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Tuesday, March 1, 2011

The Dangers of Spatial Disorientation   

Learning how to keep situational awareness while flying at night and in instrument meteorological conditions (IMC) is important to all helicopter pilots, especially those who regularly use night vision goggles.

By Andrew Drwiega, Military Editor

Recognizing spatial disorientation, especially when using night vision goggles (NVGs), is a key skillset that every pilot needs to learn. The effect of spatial disorientation when flying during daytime can be alarming and confusing. Spatial disorientation occurs when pilots lose their perception of direction and motion relative to the ground. It is especially likely to happen when a pilot flies into weather that eliminates visual references.

The AOPA Air Safety Foundation, in its safety advisory document on SD, lists three sensory systems that provide humans with the information that allows them maintain their equilibrium, balance and how they are oriented in relation to their surroundings: visually through the eyes; through the vestibular system (basically organs of the inner ear that sense position and balance); and the somatosensory system—nerves in the skin, muscles and joints that combine to provide extra information from gravity, other feelings etc.

In providing advice to pilots, the AOPA’s advice states:

“For the military, especially those now engaged in operations where there is a tactical advantage to moving forces at night, the use of night vision goggles has become the norm. But again the onset of spatial disorientation while using NVGs in this much more challenging environment can be rapid and terminal.”

The onset of night vision technology has increased the amount of time during a 24-hour day when operations can be conducted, particularly when there is a military necessity to ‘push the envelope’ in the face of the enemy. To conduct missions, especially low level and by helicopter in the dead of night, has tactically changed the way in which military forces can move and conduct operations around the battlefield. Some units, such as the U.S. Army’s 160th Special Operations Aviation Regiment (SOAR)—known as the Nightstalkers—have made this method of operating central to their ethos and reputation.

But in operational areas such as Afghanistan, where the climate is fierce, the geography harsh and unforgiving and the pace often relentless, the eroding nature of these combined factors—together with periods of red ilume (less than 10 millilux of ambient light), increase the strain of operating missions using NVGs. In military operations, the pressure is always on to get the job done, often in critical situations with marginal or worse conditions.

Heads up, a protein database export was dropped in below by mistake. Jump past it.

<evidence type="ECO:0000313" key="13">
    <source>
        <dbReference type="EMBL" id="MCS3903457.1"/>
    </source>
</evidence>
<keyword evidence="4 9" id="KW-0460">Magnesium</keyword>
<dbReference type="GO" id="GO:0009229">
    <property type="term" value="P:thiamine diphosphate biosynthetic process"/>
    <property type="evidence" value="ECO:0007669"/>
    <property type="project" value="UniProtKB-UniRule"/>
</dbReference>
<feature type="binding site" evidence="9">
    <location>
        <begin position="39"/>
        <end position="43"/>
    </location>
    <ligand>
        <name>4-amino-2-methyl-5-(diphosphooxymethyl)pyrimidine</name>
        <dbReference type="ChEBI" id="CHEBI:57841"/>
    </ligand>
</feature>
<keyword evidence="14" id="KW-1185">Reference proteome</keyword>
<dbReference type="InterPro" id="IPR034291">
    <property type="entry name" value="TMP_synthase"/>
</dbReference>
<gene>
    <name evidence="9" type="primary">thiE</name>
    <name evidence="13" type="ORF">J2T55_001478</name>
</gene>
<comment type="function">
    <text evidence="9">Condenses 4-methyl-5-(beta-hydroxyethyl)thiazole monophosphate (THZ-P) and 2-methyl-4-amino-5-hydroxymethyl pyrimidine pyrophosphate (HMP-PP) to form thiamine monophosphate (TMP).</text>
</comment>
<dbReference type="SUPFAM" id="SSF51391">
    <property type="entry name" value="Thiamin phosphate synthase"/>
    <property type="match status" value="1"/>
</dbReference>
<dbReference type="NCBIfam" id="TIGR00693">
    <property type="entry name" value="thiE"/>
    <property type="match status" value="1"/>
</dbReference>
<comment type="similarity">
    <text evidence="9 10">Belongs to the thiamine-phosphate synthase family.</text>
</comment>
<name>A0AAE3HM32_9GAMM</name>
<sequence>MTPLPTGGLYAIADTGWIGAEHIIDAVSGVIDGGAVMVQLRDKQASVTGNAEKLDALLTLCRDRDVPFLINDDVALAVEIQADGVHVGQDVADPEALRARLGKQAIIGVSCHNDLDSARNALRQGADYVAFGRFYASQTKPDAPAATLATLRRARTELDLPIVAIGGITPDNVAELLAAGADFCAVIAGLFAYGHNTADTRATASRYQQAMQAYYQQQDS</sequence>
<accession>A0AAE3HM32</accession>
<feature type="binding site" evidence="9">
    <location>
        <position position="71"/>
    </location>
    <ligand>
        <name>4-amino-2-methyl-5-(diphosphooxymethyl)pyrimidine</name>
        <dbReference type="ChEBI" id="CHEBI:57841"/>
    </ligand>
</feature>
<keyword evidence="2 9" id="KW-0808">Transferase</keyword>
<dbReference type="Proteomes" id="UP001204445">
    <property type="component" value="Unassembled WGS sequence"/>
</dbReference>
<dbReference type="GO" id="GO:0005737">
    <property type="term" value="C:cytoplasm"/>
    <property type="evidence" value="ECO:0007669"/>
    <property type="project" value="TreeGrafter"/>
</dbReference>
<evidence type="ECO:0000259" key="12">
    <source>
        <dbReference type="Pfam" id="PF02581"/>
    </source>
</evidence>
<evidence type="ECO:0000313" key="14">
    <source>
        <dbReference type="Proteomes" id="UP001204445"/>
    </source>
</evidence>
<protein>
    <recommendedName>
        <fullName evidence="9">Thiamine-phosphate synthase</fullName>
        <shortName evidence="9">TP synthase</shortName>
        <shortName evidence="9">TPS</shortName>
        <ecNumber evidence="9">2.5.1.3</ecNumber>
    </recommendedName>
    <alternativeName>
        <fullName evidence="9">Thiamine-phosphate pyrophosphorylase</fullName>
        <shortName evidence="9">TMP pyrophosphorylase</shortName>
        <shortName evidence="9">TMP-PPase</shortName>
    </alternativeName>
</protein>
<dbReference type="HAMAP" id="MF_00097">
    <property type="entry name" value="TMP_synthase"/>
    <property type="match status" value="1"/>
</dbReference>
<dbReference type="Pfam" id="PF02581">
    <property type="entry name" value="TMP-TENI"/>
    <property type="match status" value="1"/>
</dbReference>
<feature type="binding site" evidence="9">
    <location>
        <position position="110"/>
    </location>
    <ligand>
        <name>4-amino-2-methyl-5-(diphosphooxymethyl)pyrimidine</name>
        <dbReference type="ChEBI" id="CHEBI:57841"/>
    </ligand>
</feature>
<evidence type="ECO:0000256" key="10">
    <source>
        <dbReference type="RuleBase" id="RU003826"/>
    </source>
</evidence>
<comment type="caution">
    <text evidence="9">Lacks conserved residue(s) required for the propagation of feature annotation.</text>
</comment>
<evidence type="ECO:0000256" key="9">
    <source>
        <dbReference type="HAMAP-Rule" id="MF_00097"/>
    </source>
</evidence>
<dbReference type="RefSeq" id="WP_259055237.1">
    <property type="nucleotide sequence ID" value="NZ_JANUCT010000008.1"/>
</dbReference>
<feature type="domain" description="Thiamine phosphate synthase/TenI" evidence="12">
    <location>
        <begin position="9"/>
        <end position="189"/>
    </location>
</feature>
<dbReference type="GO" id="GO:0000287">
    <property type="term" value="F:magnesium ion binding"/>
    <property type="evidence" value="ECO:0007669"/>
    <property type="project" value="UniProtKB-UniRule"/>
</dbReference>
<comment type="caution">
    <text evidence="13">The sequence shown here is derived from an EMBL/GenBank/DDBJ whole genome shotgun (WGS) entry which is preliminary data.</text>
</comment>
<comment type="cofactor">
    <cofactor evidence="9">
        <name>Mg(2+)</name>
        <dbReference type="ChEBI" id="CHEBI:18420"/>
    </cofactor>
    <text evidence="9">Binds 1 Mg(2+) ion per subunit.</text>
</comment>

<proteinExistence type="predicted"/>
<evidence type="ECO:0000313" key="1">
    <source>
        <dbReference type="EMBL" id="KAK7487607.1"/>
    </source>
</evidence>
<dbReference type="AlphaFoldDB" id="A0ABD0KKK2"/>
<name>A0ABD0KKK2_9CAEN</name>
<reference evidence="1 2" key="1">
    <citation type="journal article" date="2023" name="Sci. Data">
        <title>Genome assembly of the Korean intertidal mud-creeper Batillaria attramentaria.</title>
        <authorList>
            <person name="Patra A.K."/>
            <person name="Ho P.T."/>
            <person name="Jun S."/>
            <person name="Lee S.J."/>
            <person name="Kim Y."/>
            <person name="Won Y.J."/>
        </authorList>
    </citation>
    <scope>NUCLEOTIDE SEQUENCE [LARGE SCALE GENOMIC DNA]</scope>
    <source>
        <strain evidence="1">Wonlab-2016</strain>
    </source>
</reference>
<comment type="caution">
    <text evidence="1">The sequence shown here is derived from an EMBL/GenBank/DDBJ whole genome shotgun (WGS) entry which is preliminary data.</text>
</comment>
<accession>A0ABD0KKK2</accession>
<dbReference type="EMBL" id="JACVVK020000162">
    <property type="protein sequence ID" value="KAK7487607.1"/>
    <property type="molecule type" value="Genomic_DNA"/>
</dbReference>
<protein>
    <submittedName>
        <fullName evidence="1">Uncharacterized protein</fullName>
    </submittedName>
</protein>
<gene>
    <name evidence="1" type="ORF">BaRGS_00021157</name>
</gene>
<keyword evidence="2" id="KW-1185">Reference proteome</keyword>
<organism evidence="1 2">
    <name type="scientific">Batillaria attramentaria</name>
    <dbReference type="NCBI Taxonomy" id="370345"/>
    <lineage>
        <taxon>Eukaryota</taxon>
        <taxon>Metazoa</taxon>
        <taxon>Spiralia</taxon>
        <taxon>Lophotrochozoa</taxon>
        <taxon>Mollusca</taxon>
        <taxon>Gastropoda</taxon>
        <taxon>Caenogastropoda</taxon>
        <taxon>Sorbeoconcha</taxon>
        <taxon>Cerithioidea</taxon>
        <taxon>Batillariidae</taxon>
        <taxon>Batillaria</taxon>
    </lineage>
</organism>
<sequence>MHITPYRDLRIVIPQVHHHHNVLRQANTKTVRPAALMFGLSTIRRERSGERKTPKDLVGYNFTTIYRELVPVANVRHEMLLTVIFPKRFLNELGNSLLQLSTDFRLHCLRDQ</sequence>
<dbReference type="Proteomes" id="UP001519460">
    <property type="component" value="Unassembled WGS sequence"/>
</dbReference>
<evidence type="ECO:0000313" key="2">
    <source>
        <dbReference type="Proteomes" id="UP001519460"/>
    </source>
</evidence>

According to a study entitled “Interactions between brown-out accidents and night vision equipment in military aviation accidents,” by CW Johnson, PhD for the Department of Computing Science at University of Glasgow in Scotland, the “use of night vision equipment has been associated with several different forms of spatial disorientation,” especially during ‘brownout’ landings.

The study looked at U.S. Army Aviation accidents (from 2006–2008) that involved flight, flight-related, ground and UAS accidents. It focused on “the operational limitations of night vision technology [which] can be exacerbated during the brownout conditions that occur when visibility is reduced by airborne particles, typically from helicopter downwash.”

It is obvious that wearing additional equipment such as goggles and devices can have a direct result on the ability of airmen to operate through fatigue and reduced situational awareness. Problems with depth perception and orientation lead to mishaps involving night vision-aided flight.

In an analysis of the accident study, where assessors read through each of the accident reports (209 total through Class A-C over three years), “they found that approximately 43 percent of all spatial disorientation mishaps occurred during flights that used night vision equipment.”

Further, “an examination of the spatial disorientation accident rates per 100,000 flying hours revealed a significant difference between the rate for day flying and the rate for flight using night vision devices. The mean rate for daytime flight was 1.66 while the mean rate for flight with night vision devices was 9.00.” The conclusion they reached was that NVG operations “increased the risk of a spatial disorientation accident by almost five times.”

The report continues making an important clarification. Although around 50 percent of accidents involving U.S. Army Black Hawk helicopters occurred when the crew were wearing NVGs, the accident rate could well have been greater if NVGs had not been used. This comes back to the point that night flying is essentially a difficult business. The study refers to the Army Training Circular 1-210 “Aircrew Training Program Commander’s Guide to Individual and Crew Standardization,” and what recommendations it makes to crewmen training for NVG operations. After familiarizing themselves with the cockpit layout and emergency drills—including NVG failure—it recommends a further period of 10 hours of training in numerous areas including “night terrain interpretation’” and night tactical operations, including the impact of lighting.

However, the study makes the point that general training may not sufficiently make crewmen aware of “the broad range of visual illusions that complicate the operation” of NVGs, especially during desert operations. This includes false horizons created by the contrast in light and dark areas of sand, the lack of visual markers and references distorting height perception, and the sense that at slow speeds the aircraft has stopped moving when it is actually still travelling forwards.